3. When the egg has solidified and floated to the top, push it to one side and check the clarity of the liquid. If it is clear, skim most of the egg away and ladle the liquid into the trainer. Leave it to slowly drip into the bowl. (This takes some time, so be patient and do not stir or agitate it.) The liquid that drips through the strainer should be perfectly clear.
  4. Clean the saucepan and return the clarified liquid to it. Bring it back to a simmer over medium heat, stir in the sugar until dissolved, and simmer until the liquid is clear again. Meanwhile, put the gelatin in a large bowl and stir in the cool water. Let soften for 10 minutes and stir in the hot liquid. Continue stirring until the gelatin is completely dissolved and the liquid is somewhat cooled. To speed up the cooling process, set the bowl in an ice bath and stir constantly until it is cold but not yet beginning to jell.
  5. Pour it into small, stemmed glasses or shallow champagne goblets, cover and chill until set, about 4 hours. Alternatively the jelly may set in a shallow pan, then be broken up with a spoon or knife, and spooned into stemmed glasses.

Serve this classic delicacy with traditional Monticello stemware. These glasses, with their clean forms and exquisite engraving, speak volumes about Jefferson’s taste for fine design. Jefferson purchased a great deal of glassware between 1767 and 1821, but very little survives. The Shop at Monticello’s reproduction stemware is based on a rare original and is made of mouth-blown full lead crystal, cut and etched by hand with a sprig and wheel band. Slight variations among the glasses are hallmarks of handmade glass.

diningatmonticelloFor more historic recipes, check out Dining at Monticello. An inviting view of the renowned hospitality offered at Thomas Jefferson’s table. Ten essays discuss topics such as the groceries and wine imported from Europe, the recent kitchen restoration and the African Americans who participated in Monticello’s rich food culture at every stage. Seventy-five delicious recipes from Jefferson family manuscripts, updated by Editor Damon Lee Fowler, are authentic to the period and accessible to today’s home cook.

Win Our Holiday Favorites

pinitGlobeFlutes1The Shop at Monticello is offering a NEW holiday contest this year! Anyone can head on over to Pinterest and Pin to Win a Monticello Musical Snow Globe.

Monticello is truly beautiful after a new snow. Our highly collectible snow globe is an accurate three dimensional view of the home of Thomas Jefferson. The semicircular globe sits on a faux wood resin base. The snow globe plays Mozart’s Eline Kleine Nachtmusik, a song well known to Jefferson. 4 1/2″ diameter, 5 1/4″ high. Available for $56.

Attending a Monticello Holiday Event? Pin a photo from your visit with the hashtag #MonticelloHoliday and you could win the Monticello Musical Snow Globe and a Monticello Toasting Flutes Gift Set! Anyone who participates in a Wreath or Gingerbread House Workshop, the Holiday Open House, our Holiday Classic 5K, Handmade for the Holidays or a Holiday Evening Tour is eligible to enter.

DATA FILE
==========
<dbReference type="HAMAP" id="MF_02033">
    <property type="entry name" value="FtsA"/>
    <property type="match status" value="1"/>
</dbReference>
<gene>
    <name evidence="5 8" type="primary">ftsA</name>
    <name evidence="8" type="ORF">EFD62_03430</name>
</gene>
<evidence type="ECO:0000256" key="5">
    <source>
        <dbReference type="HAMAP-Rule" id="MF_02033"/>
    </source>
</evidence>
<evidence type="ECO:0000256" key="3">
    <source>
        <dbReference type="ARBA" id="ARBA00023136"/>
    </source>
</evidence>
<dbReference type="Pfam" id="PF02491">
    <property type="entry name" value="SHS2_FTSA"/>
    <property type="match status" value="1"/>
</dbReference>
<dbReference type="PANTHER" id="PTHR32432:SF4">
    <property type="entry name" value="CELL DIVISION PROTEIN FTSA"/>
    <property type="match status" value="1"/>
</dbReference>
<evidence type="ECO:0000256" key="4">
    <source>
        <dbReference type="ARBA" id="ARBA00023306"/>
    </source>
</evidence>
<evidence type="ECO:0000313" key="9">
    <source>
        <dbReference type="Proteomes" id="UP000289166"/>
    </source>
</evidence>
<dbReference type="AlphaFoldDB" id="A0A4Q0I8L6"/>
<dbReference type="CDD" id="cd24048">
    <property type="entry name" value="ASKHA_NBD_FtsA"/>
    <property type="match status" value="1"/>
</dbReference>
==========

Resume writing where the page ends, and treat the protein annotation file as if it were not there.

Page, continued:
cvr_champagne_smallJefferson was a true connoisseur. Monticello champagne flutes, with their clean forms and exquisite engraving, speak volumes about his taste for fine design. Very little of the glassware Jefferson purchased between 1767 and 1821 survives. Our stemware, based on a rare original, is mouth-blown full lead crystal, cut and etched by hand with a sprig and wheel band.

Each exclusive Toasting Flutes Gift Set includes two handmade champagne flutes nestled in a black velvet-lined gift box tied with Monticello ribbon. Toast the new year with style and celebrate weddings, anniversaries or other momentous occasions with our sophisticated stemware. Each 5-oz. glass is 9″h and the set is a $149 value.

For more of The Shop’s seasonal favorites, visit http://www.monticelloshop.org/home-decor-seasonal.html

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Crispy Pickled Green Beans with Mary Randolph’s Pepper Vinegar

Although few recipes from Thomas Jefferson’s household survive, in 1824 Mary Randolph, Jefferson’s daughter Martha’s sister-in-law published The Virginia Housewife, a cookbook that we believe contains many recipes Jefferson enjoyed. There was much contact between the Monticello family and Mrs. Randolph in the ten years before Jefferson’s death, so it is likely that Monticello dining inspired Mary. One intriguing recipe we are left with is Randolph’s pepper vinegar, a spicy component that can be used in contemporary refrigerator pickles.  With summer party and picnic season is in full swing, pick your favorite local ingredients and try a jar or two of these quick Crispy Pickled Green Beans using Mary Randolph’s Pepper Vinegar for that extra kick.

pepper-vinegarMGMMary Randolph’s Pepper Vinegar

1 ½ cups apple cider vinegar

1 ½ cups white distilled vinegar

6 to 8 ancho chile peppers or peppers of your choice

  1. Place all the ingredients in a heavy bottomed saucepan and bring to a boil. Reduce to 2 cups.
  2. Remove and reserve the chile peppers. Set the pepper vinegar aside to cool.

 

pickled-beans-jarMGMPickled Green Beans

Makes 1 jar

½ pound fresh French green beans

½ teaspoon salt

1 tablespoon “Cabernet Sauvignon” peppercorns from the Herb and Spice Wine Pairings Set

Fresh dill

¾ cup Mary Randolph’s pepper vinegar

½ cup water

2 garlic cloves, smashed once

2 peppers reserved from the vinegar

1 teaspoon local honey